By Patrick Donachie
New Yorkers who enjoy Jamaica Bay have seen many potential threats to the area’s marshes in decades past, but Dan Mundy, Jr., the head of the Jamaica Bay Ecowatchers, said the future was bright despite the challenges of protecting it.
“Right now, we feel like the marsh is on an upswing,” he said.
Jamaica Bay separates the Rockaways from Brooklyn and Queens and extends for about 20,000 acres. It is a vibrant environmental habitat, and more than 330 bird species have been seen at the bay’s wildlife refuge within the past 25 years, according to the conservancy for the National Parks of New York Harbor.
Jamaica Bay’s marsh islands have undergone significant environmental degradation despite federal protection enacted in 1972. Since 1924, the bay has lost approximately 1,400 acres of tidal salt marsh, according to the U.S. Army Corps of Engineers.
The Army Corps targeted the marshes for restoration, committing $19 million in 2012 to restore some of the endangered islands. The corps also announced last year that it was exploring how to best mitigate potential damage from a future Sandy-like superstorm. The Ecowatchers have also been concerned the effect that John F. Kennedy International Airport has on the marshes, including unsuccessful proposals to construct additional runways on the bay.
Until 2012, more than 54,000 pounds of nitrogen per day were being dumped into the bay from the Jamaica Wastewater Treatment Plant, as well as from three other city-owned treatment plants. Mundy said the plants were initially unable to remove nitrogen from wastewater to the detriment of the bay. In 2010, the Ecowatchers, in partnership with the Natural Resources Defense Council and other organizations, filed a federal lawsuit against the city, and the city’s Department of Environmental Protection eventually pledged to commit $187 million to improving the treatment plants. In December 2014, the city announced the DEP had completed $83 million in improvements at Jamaica Wastewater Treatment Plant, which Mundy said had a major effect.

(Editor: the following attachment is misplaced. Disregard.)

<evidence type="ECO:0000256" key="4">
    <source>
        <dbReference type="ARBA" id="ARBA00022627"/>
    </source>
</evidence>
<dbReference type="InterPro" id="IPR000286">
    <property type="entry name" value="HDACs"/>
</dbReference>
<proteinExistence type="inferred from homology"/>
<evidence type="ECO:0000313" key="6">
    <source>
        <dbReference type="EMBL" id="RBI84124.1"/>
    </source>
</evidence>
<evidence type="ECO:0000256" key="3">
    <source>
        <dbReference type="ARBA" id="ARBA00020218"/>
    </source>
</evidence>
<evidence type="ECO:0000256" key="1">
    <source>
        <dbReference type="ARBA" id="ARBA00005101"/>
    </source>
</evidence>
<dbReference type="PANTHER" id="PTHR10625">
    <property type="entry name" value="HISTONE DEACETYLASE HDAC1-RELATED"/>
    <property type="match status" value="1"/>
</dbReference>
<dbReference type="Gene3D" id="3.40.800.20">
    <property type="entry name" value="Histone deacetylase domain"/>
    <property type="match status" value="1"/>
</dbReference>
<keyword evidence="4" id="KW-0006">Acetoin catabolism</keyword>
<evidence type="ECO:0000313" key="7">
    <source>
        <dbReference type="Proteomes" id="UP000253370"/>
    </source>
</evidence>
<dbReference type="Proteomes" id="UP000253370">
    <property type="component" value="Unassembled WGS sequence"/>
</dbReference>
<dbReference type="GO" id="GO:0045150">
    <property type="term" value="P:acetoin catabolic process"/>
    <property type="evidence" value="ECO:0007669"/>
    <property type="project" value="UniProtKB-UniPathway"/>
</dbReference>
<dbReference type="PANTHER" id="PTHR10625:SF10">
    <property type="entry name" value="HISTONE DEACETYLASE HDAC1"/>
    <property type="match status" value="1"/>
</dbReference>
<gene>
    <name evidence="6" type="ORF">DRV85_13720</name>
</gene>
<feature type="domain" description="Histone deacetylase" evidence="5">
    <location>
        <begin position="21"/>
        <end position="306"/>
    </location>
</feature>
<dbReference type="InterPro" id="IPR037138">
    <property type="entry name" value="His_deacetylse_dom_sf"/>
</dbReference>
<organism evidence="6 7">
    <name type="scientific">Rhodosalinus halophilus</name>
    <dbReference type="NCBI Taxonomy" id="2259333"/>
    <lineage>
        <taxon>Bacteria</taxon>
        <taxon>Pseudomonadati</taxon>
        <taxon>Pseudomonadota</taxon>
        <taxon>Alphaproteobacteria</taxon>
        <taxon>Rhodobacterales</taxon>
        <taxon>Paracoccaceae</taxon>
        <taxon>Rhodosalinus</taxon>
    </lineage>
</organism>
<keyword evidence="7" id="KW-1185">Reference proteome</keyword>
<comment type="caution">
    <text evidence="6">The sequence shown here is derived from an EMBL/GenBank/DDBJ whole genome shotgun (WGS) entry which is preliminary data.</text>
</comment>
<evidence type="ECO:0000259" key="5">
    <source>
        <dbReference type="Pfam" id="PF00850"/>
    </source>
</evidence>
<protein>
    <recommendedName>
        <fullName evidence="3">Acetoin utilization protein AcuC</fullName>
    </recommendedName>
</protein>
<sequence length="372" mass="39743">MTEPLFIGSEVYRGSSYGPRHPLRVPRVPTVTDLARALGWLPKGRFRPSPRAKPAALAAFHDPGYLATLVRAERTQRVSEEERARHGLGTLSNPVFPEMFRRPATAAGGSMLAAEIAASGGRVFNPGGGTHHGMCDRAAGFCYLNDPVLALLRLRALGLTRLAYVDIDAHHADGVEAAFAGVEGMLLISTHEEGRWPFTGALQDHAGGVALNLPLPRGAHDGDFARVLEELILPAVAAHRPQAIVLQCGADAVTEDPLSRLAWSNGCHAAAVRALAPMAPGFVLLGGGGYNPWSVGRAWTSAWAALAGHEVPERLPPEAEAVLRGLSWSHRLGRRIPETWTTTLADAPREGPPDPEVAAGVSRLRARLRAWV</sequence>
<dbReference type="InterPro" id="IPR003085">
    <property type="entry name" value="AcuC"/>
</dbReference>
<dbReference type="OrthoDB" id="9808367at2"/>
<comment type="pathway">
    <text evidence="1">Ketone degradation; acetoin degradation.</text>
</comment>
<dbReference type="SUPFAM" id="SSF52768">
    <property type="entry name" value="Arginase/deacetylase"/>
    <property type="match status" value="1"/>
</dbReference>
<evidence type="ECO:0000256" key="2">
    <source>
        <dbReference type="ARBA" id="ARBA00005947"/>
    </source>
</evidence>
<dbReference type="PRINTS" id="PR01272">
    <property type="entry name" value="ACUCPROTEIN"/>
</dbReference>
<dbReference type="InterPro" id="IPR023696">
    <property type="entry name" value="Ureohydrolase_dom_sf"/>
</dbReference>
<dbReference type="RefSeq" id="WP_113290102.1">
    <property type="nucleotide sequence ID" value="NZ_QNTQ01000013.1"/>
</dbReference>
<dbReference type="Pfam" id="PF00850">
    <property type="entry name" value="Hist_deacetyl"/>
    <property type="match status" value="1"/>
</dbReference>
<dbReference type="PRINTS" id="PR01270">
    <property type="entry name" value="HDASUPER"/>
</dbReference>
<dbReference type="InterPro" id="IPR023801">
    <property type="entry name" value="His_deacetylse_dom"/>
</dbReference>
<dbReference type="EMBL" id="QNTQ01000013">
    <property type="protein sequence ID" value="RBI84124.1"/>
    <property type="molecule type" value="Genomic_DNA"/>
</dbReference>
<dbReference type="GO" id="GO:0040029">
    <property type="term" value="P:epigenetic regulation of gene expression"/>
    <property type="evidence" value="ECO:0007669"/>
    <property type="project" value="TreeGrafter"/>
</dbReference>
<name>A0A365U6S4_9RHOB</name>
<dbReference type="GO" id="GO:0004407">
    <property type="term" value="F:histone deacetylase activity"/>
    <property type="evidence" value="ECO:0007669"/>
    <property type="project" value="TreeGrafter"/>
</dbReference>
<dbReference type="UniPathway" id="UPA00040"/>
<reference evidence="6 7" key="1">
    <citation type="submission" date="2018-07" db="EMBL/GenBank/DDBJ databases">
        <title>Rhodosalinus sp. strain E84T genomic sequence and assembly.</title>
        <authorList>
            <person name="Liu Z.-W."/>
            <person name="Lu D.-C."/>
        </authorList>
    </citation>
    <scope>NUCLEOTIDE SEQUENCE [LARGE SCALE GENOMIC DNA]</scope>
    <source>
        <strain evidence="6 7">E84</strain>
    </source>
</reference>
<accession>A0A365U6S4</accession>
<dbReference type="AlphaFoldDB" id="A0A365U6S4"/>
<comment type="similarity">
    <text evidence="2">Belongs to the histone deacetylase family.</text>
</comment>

“There’s a certain clarity to the water that you see when you put your fishing line down,” he said. “We’re seeing a big increase in the water quality.”
Since the improvements nitrogen levels in the bay have dropped to 25,000 pounds per day from 54,000 — and are continuing to go down.
Bay residents are now looking to new projects, including the ambitious proposals for Sunset Cove, located on Broad Channel, the only inhabited island in the bay. Mundy said there would eventually be a boardwalk across the wetlands, an EcoDock for educational excursions and oyster cages that could be maintained by students and residents.
The first phase of the project will be funded with $4.85 million from a U.S. Department of the Interior grant, along with $500,000 from Transco Williams, which is installing a pipeline in the area and is offsetting their impact by funding environmental protections and the DEC. The second phase, which will include the construction of the boardwalk, will include funding from Gov. Andrew Cuomo’s New York Rising program, Assemblyman Phil Goldfeder (D-Ozone Park) and state Sen. Joseph Addabbo (D-Howard Beach).
This year also saw the release of “Saving Jamaica Bay,” a documentary by filmmakers David Sigal and Dan Hendrick that chronicles the fight to protect the bay from encroaching development and pollutants. The film debuted at this year’s Queens World Film Festival.
Mundy noted that the restoration of the wetlands had benefitted from bipartisan support from elected officials.
“We’re in pretty polarized times, politically,” he said. “But with Jamaica Bay, whether it’s Democrat or Republican or anywhere in between, everybody sort of gets it.”
Reach reporter Patrick Donachie by e-mail at pdona